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Preventing Wandering in Children with Autism

Updated on December 16, 2017
Carola Finch profile image

Carola is a disability advocate with many years of experience working in the disability community. She is also a freelance writer.


When parents or caregivers of children or adults with autism spectrum disorder call 911, they often call to report that their autistic family member is wandering (also known as eloping) from a safe location, their home, or at school. The autistic person may run away from adults in the community, leave school without permission, or escape their houses when no one is looking. Wandering can be dangerous, as it puts the autistic individual in danger for harm or injury.

Effects of wandering on parents

Parents may feel that they cannot go out into the community and have trouble sleeping. They experience fear and anxiety that their children will escape.

Why autistic children wander

There are a number of reasons why children choose to elope:

  • Autistic children tend to become overwhelmed in some situations by sensory overload and escape to seek a quiet place where they can calm down
  • The kids may have a favourite location where they want to go
  • They seek an escape from demands and anxieties at home
  • They are focused on a specific topic outside the home
  • The children are curious and want to explore, unaware of the dangers around them
  • Children want to explore something new and different, such as a creek

Facts about wandering

  • 49 percent of parents of autistic children reported that their child had tried to wander, also known as eloping, at least one time after they were age 4
  • Parents reported that they had close calls with the risk of drowning for 24 percent of the children
  • The risk of traffic injuries for 65 percent of the children, and parents report near misses in traffic
  • Autistic kids are more likely to wander from houses and to a lesser extent, from schools and stores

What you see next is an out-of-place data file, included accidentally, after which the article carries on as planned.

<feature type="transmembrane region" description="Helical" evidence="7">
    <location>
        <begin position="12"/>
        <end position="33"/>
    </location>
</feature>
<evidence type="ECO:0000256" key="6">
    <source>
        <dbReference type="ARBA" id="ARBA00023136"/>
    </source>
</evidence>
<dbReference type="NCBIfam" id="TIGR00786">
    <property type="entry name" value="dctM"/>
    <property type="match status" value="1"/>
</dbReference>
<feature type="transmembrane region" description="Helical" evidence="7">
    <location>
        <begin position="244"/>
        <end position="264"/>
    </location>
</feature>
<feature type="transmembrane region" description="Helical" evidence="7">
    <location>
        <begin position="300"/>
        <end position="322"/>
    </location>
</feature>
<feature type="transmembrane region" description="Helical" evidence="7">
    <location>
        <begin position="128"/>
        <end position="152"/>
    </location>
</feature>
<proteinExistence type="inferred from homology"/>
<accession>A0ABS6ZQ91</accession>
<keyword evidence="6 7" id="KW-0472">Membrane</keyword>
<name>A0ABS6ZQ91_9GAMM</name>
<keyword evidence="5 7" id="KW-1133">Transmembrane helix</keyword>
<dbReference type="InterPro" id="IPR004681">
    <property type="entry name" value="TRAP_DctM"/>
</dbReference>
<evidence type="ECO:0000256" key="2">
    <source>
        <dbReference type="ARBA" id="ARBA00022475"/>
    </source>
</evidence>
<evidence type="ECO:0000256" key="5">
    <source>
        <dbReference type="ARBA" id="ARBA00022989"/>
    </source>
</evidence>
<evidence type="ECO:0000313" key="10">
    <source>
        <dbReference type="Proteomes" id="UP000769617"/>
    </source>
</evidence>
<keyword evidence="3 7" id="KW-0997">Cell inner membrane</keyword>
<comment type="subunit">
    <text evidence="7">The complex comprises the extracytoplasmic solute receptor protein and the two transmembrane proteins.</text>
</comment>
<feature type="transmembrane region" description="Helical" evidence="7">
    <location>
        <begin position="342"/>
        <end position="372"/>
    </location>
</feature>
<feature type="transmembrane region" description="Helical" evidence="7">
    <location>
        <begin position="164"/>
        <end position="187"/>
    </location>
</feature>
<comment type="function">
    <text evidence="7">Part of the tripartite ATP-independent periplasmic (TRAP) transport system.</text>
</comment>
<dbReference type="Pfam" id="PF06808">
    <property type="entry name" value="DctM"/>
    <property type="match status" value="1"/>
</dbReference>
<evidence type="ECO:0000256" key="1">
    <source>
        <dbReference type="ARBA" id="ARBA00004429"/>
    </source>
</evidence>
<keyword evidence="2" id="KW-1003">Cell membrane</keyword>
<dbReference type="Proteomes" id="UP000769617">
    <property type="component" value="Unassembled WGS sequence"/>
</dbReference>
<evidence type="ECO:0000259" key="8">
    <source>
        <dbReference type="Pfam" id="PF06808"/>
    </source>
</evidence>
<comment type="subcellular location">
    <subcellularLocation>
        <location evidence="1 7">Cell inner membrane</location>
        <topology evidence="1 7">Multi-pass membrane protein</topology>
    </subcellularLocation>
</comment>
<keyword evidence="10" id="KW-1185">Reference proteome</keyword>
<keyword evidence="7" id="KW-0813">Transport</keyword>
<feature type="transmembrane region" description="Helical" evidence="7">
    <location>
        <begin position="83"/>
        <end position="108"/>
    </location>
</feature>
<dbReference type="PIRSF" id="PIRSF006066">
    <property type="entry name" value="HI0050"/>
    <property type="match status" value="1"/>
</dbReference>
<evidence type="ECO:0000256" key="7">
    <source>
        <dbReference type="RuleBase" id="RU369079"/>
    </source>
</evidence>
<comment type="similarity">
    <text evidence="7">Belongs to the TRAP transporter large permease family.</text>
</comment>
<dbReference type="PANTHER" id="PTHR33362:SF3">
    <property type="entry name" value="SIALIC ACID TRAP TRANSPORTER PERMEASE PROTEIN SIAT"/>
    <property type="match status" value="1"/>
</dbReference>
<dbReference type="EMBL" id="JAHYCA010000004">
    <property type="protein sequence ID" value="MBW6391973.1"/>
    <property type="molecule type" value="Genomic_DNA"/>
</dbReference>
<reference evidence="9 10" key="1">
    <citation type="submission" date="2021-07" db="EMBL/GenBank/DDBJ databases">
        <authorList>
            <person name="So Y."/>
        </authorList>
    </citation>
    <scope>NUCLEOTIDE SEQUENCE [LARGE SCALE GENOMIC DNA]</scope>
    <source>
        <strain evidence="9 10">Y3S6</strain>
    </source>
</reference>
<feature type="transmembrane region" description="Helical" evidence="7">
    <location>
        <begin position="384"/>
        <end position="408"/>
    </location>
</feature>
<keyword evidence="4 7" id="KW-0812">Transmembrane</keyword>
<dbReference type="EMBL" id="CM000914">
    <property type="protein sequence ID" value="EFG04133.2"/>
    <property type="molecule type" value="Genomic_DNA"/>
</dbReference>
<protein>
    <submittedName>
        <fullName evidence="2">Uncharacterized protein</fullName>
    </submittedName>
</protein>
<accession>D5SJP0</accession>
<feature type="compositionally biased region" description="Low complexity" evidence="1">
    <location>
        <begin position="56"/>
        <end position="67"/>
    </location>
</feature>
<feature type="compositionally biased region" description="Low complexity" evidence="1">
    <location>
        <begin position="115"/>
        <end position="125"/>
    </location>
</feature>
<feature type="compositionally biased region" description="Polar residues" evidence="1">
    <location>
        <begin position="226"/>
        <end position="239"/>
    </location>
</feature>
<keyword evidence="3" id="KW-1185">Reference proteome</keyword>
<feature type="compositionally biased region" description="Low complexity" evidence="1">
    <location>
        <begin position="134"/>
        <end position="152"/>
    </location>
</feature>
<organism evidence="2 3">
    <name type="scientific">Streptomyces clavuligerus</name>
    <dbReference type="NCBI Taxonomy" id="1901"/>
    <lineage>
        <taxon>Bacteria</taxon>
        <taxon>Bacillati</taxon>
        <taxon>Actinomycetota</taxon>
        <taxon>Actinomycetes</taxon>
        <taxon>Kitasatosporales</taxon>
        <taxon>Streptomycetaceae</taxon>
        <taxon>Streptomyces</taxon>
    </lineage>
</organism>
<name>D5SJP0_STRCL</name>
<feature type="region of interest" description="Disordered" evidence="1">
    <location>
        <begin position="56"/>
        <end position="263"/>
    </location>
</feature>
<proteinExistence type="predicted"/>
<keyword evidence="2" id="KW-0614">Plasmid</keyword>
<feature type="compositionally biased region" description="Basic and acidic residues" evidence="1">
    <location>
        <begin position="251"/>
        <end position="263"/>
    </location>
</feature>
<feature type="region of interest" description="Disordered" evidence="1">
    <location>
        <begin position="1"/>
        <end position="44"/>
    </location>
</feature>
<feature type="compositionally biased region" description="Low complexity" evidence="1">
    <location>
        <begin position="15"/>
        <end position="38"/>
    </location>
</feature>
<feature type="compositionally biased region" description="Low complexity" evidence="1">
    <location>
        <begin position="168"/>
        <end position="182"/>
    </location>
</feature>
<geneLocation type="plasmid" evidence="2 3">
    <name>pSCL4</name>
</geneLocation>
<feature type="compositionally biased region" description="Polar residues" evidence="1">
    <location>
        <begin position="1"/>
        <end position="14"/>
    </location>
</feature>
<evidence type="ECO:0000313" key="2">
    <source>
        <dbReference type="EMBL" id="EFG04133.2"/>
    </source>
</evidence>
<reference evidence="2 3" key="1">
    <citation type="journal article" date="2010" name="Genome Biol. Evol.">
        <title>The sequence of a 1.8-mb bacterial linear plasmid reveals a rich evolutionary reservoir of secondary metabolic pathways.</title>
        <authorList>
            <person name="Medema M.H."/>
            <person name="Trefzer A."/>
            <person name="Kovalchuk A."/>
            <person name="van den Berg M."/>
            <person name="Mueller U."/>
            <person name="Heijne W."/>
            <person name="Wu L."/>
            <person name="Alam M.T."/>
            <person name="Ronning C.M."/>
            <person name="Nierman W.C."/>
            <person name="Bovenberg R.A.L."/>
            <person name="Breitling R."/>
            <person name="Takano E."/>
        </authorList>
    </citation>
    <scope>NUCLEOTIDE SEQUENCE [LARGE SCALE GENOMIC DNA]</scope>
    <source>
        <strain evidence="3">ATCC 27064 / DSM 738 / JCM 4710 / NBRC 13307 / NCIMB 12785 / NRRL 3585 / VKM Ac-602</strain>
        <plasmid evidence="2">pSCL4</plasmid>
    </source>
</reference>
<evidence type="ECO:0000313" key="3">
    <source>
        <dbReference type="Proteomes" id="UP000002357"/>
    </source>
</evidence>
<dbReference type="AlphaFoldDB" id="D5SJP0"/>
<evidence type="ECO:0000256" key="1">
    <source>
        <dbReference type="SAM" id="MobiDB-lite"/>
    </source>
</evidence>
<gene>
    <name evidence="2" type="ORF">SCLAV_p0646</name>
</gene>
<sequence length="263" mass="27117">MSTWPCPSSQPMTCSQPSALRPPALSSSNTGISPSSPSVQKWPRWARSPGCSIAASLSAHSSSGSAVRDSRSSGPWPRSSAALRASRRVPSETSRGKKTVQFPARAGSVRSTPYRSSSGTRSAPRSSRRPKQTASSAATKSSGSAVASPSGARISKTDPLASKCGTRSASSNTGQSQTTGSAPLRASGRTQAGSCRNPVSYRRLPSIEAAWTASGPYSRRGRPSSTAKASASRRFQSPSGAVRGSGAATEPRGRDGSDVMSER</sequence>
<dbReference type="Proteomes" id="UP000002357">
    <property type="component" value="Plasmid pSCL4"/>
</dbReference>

• Autistic children often elope when their parents are sleeping
  • Half of wandering kids disappeared for long enough to cause significant worry in their caregivers, who say that wandering is the most stressful situation that they have to deal with in their autistic children
  • 50 percent of parents report that they do not have any help or guidance on how to cope with the situation, while only 19 percent of received support from a mental health professional or psychologist, and 14 percent received guidance from a doctor or paediatrician

Preventing wandering

There are some steps that parents can take to try to prevent this distressing behavior.

Key people should be told about the risk of elopement. Caregivers can educate family members, neighbors, and people who often interact with the child so that they are aware of the risk of wandering. They should be encouraged to stop the child if the child is found without an adult. Some autistic children can understand the symbol for “Safe Place” in case they get lost and can be taught to stay put until someone they know arrives to take them home.

Parents can also put ID bracelets or identification markers on the child or their clothing. Other options are a using an app on the kid’s phone.

Talk about rules, safety concerns, and give examples of what could happen: Parents need to regularly explain the rules about eloping and emphasize the importance of the autistic child telling others where he is going.

Visual reminders can help autistic children to realize that they should not wander off and can reinforce that to autistic children that wandering is not an option.

Parents can reinforce this by regularly taking about safety concerns and giving examples of what could happen. Line drawings can be used to reinforce the idea staying with the autistic kid's loved ones is better than getting lost.